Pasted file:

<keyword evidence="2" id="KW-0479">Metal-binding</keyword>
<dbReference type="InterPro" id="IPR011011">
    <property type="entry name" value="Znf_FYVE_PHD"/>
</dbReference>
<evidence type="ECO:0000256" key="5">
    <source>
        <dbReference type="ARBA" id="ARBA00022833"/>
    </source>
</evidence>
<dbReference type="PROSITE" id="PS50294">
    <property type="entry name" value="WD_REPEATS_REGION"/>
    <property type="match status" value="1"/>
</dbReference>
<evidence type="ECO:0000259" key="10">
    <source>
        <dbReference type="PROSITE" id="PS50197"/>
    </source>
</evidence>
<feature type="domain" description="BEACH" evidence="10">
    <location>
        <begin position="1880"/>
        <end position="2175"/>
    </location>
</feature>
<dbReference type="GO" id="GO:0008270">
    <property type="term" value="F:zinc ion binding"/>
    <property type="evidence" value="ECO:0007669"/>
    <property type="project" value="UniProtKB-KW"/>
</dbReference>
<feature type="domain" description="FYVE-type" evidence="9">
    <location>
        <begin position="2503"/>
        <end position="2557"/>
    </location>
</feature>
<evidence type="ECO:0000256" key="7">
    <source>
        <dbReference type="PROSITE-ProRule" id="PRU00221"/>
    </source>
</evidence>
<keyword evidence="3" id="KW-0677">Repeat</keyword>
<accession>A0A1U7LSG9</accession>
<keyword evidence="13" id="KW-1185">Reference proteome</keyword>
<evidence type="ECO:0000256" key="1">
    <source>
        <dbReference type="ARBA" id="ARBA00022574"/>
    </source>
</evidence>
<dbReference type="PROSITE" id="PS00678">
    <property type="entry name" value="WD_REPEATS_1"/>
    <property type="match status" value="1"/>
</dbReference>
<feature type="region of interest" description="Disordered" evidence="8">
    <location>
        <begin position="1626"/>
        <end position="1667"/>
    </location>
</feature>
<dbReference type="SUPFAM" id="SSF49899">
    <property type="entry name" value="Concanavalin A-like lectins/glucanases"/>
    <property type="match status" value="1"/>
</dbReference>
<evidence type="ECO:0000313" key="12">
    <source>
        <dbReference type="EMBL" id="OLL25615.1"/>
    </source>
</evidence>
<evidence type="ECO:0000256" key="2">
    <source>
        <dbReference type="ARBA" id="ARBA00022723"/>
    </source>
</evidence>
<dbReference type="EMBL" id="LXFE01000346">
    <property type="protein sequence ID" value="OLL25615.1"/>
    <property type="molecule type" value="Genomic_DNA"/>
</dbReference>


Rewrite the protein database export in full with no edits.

<keyword evidence="2" id="KW-0479">Metal-binding</keyword>
<dbReference type="InterPro" id="IPR011011">
    <property type="entry name" value="Znf_FYVE_PHD"/>
</dbReference>
<evidence type="ECO:0000256" key="5">
    <source>
        <dbReference type="ARBA" id="ARBA00022833"/>
    </source>
</evidence>
<dbReference type="PROSITE" id="PS50294">
    <property type="entry name" value="WD_REPEATS_REGION"/>
    <property type="match status" value="1"/>
</dbReference>
<evidence type="ECO:0000259" key="10">
    <source>
        <dbReference type="PROSITE" id="PS50197"/>
    </source>
</evidence>
<feature type="domain" description="BEACH" evidence="10">
    <location>
        <begin position="1880"/>
        <end position="2175"/>
    </location>
</feature>
<dbReference type="GO" id="GO:0008270">
    <property type="term" value="F:zinc ion binding"/>
    <property type="evidence" value="ECO:0007669"/>
    <property type="project" value="UniProtKB-KW"/>
</dbReference>
<feature type="domain" description="FYVE-type" evidence="9">
    <location>
        <begin position="2503"/>
        <end position="2557"/>
    </location>
</feature>
<evidence type="ECO:0000256" key="7">
    <source>
        <dbReference type="PROSITE-ProRule" id="PRU00221"/>
    </source>
</evidence>
<keyword evidence="3" id="KW-0677">Repeat</keyword>
<accession>A0A1U7LSG9</accession>
<keyword evidence="13" id="KW-1185">Reference proteome</keyword>
<evidence type="ECO:0000256" key="1">
    <source>
        <dbReference type="ARBA" id="ARBA00022574"/>
    </source>
</evidence>
<dbReference type="PROSITE" id="PS00678">
    <property type="entry name" value="WD_REPEATS_1"/>
    <property type="match status" value="1"/>
</dbReference>
<feature type="region of interest" description="Disordered" evidence="8">
    <location>
        <begin position="1626"/>
        <end position="1667"/>
    </location>
</feature>
<dbReference type="SUPFAM" id="SSF49899">
    <property type="entry name" value="Concanavalin A-like lectins/glucanases"/>
    <property type="match status" value="1"/>
</dbReference>
<evidence type="ECO:0000313" key="12">
    <source>
        <dbReference type="EMBL" id="OLL25615.1"/>
    </source>
</evidence>
<evidence type="ECO:0000256" key="2">
    <source>
        <dbReference type="ARBA" id="ARBA00022723"/>
    </source>
</evidence>
<dbReference type="EMBL" id="LXFE01000346">
    <property type="protein sequence ID" value="OLL25615.1"/>
    <property type="molecule type" value="Genomic_DNA"/>
</dbReference>